Where Mr Lukacs slips somewhat is in his explanation of Hitler's motives in declaring war on the United States after Pearl Harbor: because he "could hardly betray his Japanese ally by welching on the principal item in their alliance". Since Hitler's only interest in Japan was its potential for discomforting Stalin, which it didn't do, why couldn't he? The Berlin-Tokyo axis was only a defensive alliance. A statesman of Roosevelt's agility and strategic insight would presumably have found some pretext for plunging into war with Germany, but Hitler could have made it difficult for him to do so.
He could probably have held Britain and Russia off indefinitely, but once he was at war with the USA as well, Churchill and de Gaulle immediately saw he was doomed. And Lukacs also skims a little lightly over Hitler's explanation to the German public that war with the United States was brought about by Roosevelt's Jewish entourage. This was as foolish tactically as it was substantively, and the author underemphasises the degree to which Hitler was, by this time, at least intermittently, a raving lunatic.
Mr Lukacs concedes the impossibility of discerning the sources of Hitler's genocidal hatred of Jews and of his propensity to hate generally and he graciously spares the reader excessive psychoanalytical speculation. He does however rightly credit Hitler with almost demiurgic powers of will, and debunks the notion that he had an exclusively apocalyptic view of Germany's future.
In his brilliant survey of the range of German historical treatment of Hitler, the author is perhaps a little too indulgent of those who credit Hitler with unintended decolonisation and the breaking up of the European empires. And maybe the demarcation-line between Hitler's legitimate continuation of Bismarck's policies and respectable German nationalism and his evil perversion of them could have been more clearly drawn. Withal, this is a masterful, absorbing and succinct study that pulls together an immense amount of conflicting historical interpretation and offers important insights into current German intellectual trends.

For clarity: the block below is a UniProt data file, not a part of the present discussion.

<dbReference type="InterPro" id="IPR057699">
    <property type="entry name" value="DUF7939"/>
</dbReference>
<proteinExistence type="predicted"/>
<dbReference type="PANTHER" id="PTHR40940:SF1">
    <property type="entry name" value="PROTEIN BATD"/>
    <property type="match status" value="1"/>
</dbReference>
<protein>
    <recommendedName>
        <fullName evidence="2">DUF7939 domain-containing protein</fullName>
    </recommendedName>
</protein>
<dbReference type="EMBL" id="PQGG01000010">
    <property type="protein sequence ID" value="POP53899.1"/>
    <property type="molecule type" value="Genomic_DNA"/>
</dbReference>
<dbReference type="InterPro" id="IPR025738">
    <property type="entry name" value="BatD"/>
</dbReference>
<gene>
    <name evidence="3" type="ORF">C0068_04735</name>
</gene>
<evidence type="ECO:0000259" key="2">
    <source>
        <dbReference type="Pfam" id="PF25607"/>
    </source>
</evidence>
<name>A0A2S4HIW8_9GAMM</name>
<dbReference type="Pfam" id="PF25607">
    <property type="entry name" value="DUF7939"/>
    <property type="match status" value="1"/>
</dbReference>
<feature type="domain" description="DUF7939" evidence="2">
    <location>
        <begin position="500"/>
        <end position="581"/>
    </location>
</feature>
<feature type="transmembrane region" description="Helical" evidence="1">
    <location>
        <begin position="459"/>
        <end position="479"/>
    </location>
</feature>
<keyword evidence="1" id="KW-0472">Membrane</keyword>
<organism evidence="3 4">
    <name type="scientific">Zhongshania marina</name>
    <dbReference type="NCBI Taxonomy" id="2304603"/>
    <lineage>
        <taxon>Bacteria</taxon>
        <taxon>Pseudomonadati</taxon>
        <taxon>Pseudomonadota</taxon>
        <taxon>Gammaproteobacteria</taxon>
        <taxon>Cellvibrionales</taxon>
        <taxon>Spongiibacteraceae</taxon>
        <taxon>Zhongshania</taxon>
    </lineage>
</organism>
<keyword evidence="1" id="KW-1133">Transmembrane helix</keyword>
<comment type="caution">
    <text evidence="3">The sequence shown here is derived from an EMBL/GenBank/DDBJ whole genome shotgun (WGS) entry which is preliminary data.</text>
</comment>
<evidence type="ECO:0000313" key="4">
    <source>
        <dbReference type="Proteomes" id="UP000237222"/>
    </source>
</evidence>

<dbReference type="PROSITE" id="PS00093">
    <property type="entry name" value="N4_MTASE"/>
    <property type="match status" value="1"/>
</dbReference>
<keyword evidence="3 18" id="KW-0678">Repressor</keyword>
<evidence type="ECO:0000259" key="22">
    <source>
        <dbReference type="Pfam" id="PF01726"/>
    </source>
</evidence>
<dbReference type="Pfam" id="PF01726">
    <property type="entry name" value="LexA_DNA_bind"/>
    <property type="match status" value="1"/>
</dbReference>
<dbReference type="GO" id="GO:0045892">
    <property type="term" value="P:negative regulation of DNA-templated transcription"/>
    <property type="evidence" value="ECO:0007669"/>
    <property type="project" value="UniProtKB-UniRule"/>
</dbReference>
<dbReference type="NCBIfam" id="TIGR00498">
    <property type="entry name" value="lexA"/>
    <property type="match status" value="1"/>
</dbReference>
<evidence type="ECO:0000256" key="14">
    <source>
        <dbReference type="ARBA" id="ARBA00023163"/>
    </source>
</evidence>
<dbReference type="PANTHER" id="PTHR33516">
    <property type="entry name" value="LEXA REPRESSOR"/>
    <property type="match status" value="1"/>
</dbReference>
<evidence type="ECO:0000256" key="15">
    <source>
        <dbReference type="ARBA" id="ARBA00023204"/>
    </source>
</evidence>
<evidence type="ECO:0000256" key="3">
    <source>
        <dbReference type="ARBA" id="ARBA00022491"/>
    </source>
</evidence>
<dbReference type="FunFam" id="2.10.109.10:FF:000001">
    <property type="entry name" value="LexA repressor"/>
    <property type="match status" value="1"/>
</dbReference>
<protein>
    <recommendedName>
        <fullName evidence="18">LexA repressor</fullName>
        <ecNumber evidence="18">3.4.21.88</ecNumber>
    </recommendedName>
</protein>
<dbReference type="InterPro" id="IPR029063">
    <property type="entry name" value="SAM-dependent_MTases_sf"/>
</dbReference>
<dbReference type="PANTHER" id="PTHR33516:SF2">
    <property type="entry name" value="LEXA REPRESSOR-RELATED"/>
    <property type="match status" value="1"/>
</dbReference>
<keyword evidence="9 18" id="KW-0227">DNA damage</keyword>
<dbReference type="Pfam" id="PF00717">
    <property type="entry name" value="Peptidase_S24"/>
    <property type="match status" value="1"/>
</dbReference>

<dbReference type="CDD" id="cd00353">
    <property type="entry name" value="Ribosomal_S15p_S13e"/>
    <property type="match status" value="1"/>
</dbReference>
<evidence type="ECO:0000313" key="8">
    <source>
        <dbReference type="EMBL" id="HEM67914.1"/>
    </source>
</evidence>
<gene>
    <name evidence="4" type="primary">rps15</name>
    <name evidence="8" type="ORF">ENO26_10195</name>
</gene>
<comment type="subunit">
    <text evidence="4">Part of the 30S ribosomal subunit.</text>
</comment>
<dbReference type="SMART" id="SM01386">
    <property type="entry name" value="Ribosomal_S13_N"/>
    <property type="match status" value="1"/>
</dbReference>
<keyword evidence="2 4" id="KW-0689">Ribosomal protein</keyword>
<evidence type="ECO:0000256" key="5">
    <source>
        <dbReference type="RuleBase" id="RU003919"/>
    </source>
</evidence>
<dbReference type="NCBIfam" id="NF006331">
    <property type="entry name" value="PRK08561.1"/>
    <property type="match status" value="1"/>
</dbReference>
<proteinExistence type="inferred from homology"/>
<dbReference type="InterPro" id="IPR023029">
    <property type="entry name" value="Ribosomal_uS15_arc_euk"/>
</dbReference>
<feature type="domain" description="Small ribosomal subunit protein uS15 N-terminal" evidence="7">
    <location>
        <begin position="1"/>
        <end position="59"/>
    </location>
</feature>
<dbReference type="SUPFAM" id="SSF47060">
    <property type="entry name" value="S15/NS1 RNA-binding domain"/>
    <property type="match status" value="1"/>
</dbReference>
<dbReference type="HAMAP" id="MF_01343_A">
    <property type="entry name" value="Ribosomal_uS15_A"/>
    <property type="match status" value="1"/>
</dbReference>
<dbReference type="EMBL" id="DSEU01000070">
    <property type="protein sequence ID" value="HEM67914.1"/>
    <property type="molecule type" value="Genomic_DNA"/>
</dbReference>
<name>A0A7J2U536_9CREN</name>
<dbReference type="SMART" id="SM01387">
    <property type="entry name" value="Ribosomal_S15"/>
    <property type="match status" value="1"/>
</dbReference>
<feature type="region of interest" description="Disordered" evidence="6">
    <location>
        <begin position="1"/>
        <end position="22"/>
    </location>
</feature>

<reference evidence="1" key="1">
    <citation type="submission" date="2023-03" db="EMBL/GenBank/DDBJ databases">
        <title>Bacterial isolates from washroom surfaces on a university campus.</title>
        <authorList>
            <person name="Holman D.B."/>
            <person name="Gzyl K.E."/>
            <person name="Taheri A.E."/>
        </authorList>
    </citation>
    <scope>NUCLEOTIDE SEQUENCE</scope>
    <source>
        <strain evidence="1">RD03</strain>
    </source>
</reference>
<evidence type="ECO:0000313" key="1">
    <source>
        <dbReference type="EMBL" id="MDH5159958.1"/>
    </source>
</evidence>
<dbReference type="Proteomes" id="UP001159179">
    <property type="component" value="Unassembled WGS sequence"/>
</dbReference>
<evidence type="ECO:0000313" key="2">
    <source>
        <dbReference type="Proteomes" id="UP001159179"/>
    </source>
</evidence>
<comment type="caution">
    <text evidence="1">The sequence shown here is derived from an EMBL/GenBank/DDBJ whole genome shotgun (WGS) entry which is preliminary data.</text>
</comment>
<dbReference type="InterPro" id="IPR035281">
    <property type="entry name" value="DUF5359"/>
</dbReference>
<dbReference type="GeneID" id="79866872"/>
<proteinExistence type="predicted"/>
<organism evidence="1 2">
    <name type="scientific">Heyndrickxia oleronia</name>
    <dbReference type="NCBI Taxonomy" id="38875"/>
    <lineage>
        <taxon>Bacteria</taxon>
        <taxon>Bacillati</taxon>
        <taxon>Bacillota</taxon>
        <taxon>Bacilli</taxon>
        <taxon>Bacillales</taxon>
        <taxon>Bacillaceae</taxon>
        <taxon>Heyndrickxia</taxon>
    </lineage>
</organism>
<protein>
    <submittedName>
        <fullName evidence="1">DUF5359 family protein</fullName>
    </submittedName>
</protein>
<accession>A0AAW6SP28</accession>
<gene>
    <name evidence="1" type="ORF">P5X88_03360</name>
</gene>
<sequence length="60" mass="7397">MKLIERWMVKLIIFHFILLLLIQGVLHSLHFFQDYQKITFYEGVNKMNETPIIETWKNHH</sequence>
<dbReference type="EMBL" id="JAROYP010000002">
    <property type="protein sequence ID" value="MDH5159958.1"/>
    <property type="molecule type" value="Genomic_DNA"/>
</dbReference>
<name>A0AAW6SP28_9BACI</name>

1. See our legal index on Hungarian-born Mr Lukàcs (who claimed in the Philadelphia Inquirer to have forsworn his Jewish birth).
2. Mr Lukàcs is deeply envious of the Hitler historians who researched the subject properly and at first hand.
3. Mr Lukàcs did not speak to a single member of Hitler's staff before, during, or after writing this book. His London publisher Weidenfeld & Nicolson assured Mr Irving as recently as December 2000 that their lawyers had cut all the libels -- i.e. defamatory lies -- about him out of the English text. ¡Vamos a ver.!